A Deep Dive into Data Discovery
Welcome to part 4 of our Account Based Marketing (ABM) series.
So far, we’ve taken a look at the basics of ABM, how to align your sales and marketing teams ahead of your ABM campaign, and how to choose your target accounts.
In this installment, we’ll be taking a deep dive into data discovery — the importance of data to your ABM strategy, how to collect it, and why data hygiene is so crucial.
Let’s get started.
Why Good Data Is So Important
Good data is arguably the most important part of developing your ABM strategy, specifically when choosing your target accounts — it’s a B2B marketer’s best tool to identify the decision-makers ready to buy now.
In the next few paragraphs, we’re going to be discussing how to collect and utilize data from outside sources, but it’s important to note that plenty of data can be gathered internally from team members and existing data in your CRM.
3 Steps to Using Data For Choosing Targets
Step 1: Use Internet Data
One of the best ways to identify a target account is by gathering internet data. By using IP addresses and third-party cookies, we can look into online behaviors, such as search engine queries, repeat website visits and content downloads.
Step 2: Identify Net-New Prospects Through Audience Mirroring
As you begin to research and discover potential target accounts, you’ll begin to notice similarities in the types of businesses that come onto your radar. This can be a valuable research tool in helping you identify trends and patterns to build criteria for likely target accounts, ultimately speeding up your identification process and boosting your results.
Some places you’ll likely notice similarities include:
- Employee Responsibilities
- Employee Roles
Step 3: Researching the Individual
By now, you’ve narrowed down a pool of prospects into a group of true target accounts. Now let’s not blow all your hard work with a sloppy ending — it’s time to bring it home with by researching your point of contact.
Figure out who you need to reach out to. Once you have it ball parked (department, level of seniority, etc.) start looking at who the ideal point of contact might be. Some of the specific details you’re after are:
- Job title
- Decision-making hierarchy
- Account affiliation
- Activity/engagement history
- Skills and proficiencies
- Experience with your category
- Personal information (hobbies, family, likes dislikes)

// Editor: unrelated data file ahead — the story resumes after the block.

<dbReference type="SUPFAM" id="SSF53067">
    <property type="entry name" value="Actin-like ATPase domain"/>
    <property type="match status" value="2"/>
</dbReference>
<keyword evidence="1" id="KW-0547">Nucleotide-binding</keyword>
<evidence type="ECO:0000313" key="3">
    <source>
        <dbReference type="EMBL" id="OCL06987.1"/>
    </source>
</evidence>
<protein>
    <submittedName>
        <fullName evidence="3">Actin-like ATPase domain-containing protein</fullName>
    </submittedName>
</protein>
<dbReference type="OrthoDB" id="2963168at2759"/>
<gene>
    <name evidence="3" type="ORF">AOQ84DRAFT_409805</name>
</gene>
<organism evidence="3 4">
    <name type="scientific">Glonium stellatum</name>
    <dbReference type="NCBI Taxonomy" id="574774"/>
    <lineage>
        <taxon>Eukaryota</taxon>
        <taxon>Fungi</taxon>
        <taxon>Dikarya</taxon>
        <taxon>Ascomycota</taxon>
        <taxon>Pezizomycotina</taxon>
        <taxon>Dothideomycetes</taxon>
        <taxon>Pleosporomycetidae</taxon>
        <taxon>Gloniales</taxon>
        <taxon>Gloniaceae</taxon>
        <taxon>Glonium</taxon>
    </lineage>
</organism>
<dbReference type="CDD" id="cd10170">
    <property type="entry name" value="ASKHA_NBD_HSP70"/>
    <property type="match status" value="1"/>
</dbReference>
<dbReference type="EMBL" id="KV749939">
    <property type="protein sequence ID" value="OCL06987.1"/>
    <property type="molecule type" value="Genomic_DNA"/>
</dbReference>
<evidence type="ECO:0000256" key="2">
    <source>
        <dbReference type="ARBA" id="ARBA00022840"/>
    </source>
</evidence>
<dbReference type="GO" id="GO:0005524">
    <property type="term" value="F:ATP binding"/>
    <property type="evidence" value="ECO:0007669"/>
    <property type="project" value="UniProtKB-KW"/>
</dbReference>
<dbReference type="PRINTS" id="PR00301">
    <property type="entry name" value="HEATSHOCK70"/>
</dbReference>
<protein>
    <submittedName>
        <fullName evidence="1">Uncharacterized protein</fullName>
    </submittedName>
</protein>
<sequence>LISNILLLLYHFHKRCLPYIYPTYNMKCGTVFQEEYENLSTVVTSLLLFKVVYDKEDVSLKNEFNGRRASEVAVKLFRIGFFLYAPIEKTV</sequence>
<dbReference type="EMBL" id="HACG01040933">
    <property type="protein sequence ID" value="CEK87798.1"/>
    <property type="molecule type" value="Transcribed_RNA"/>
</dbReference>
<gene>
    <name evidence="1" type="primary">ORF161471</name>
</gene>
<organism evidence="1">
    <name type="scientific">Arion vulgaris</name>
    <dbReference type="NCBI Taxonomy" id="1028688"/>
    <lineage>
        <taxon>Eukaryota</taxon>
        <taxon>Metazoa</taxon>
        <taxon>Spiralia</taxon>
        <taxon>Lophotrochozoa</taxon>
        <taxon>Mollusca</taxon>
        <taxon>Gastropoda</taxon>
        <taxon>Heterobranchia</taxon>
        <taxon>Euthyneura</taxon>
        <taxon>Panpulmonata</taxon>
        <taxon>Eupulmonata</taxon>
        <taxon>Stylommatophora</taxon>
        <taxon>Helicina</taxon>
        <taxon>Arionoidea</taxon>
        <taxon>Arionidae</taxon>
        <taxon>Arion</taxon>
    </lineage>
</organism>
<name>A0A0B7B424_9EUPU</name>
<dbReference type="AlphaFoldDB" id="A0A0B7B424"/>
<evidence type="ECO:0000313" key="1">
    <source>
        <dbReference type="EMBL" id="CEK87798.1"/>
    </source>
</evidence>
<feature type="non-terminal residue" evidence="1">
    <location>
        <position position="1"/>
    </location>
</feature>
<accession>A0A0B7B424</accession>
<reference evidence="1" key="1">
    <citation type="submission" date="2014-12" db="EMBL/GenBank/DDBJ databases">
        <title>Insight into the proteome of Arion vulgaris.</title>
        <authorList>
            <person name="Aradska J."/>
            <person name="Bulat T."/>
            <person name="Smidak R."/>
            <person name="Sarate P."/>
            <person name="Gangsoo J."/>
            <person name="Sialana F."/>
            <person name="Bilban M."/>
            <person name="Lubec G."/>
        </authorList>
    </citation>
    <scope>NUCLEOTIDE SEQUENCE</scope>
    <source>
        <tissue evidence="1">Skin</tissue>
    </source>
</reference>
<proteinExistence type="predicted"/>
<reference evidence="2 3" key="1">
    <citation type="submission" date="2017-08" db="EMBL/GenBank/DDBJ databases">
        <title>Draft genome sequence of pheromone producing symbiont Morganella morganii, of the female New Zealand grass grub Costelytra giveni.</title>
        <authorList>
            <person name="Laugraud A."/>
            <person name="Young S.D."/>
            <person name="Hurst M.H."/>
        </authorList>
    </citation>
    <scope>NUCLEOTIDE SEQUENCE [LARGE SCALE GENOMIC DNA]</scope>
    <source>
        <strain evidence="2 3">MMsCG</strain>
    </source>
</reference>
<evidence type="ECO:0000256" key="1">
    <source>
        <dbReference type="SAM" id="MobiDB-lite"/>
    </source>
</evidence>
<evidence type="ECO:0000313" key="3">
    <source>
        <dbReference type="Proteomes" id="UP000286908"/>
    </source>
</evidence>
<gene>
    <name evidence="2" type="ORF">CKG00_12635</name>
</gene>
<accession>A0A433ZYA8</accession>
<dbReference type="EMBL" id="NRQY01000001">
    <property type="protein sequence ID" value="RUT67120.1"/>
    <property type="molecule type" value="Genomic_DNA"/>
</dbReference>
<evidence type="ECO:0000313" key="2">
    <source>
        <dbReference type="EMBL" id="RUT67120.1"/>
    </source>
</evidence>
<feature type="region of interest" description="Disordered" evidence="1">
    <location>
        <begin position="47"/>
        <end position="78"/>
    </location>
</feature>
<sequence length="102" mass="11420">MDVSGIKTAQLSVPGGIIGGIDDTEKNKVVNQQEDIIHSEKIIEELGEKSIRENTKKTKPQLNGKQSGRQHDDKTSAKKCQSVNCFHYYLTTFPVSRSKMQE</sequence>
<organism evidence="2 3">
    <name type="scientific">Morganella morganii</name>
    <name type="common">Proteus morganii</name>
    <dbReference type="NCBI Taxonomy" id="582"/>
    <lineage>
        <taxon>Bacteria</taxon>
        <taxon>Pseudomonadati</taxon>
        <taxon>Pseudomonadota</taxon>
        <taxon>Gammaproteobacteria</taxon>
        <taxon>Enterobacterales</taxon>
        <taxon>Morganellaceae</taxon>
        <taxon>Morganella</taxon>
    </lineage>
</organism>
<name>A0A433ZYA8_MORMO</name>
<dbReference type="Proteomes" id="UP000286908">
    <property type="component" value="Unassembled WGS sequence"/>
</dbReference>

Identifying Weaknesses and Maintaining Data Hygiene
It’s important to recognize areas where you may have insufficient data. This is a good opportunity to partner with other companies who have access to quality data and work together.
It’s also crucially important not to be cavalier in your choices when it comes to third-party data acquisition — choose your third-party vendors wisely to ensure that data is well-informed and accurate
Moving onto hygiene: once you have data, you need to maintain it. While we all know that good data is important, accudata.com offers these statistics to put the true cost of bad data into perspective:
- Corrupted and inaccurate data costs US businesses approximately 3.1 trillion dollars each year.
- Nearly 40% of all sales/donor leads include some form of corrupted data, making them either difficult to use or simply useless.
- There is a 25% rate of consumer data decay annually, requiring consistent vetting.
The bottom line here: make sure you acquire good data and maintain its integrity through best practices.
ABM is all about specificity, whether that’s in delegating roles, establishing goals, or doing research. An ABM strategy can be intimidating, but the rewards are worth it. Make it easy on yourself by starting with great data.
Looking to broaden your knowledge on Account Based Marketing? Check back next Thursday for our final ABM blog focusing on how to execute your campaign.
Think you’re ready to start your ABM program now? Contact us to see what Strata can do for you.Back to Blog